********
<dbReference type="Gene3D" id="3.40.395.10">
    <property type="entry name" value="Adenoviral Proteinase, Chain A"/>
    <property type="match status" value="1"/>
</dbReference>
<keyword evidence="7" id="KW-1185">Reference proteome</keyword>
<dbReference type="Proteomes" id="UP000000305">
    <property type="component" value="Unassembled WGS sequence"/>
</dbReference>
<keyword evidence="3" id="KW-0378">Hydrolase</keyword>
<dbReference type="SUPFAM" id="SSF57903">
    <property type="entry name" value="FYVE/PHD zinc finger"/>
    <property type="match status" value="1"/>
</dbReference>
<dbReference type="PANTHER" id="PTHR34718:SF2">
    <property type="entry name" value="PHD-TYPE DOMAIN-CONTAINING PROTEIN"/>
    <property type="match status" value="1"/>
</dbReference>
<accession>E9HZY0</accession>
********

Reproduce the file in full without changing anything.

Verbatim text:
<dbReference type="Gene3D" id="3.40.395.10">
    <property type="entry name" value="Adenoviral Proteinase, Chain A"/>
    <property type="match status" value="1"/>
</dbReference>
<keyword evidence="7" id="KW-1185">Reference proteome</keyword>
<dbReference type="Proteomes" id="UP000000305">
    <property type="component" value="Unassembled WGS sequence"/>
</dbReference>
<keyword evidence="3" id="KW-0378">Hydrolase</keyword>
<dbReference type="SUPFAM" id="SSF57903">
    <property type="entry name" value="FYVE/PHD zinc finger"/>
    <property type="match status" value="1"/>
</dbReference>
<dbReference type="PANTHER" id="PTHR34718:SF2">
    <property type="entry name" value="PHD-TYPE DOMAIN-CONTAINING PROTEIN"/>
    <property type="match status" value="1"/>
</dbReference>
<accession>E9HZY0</accession>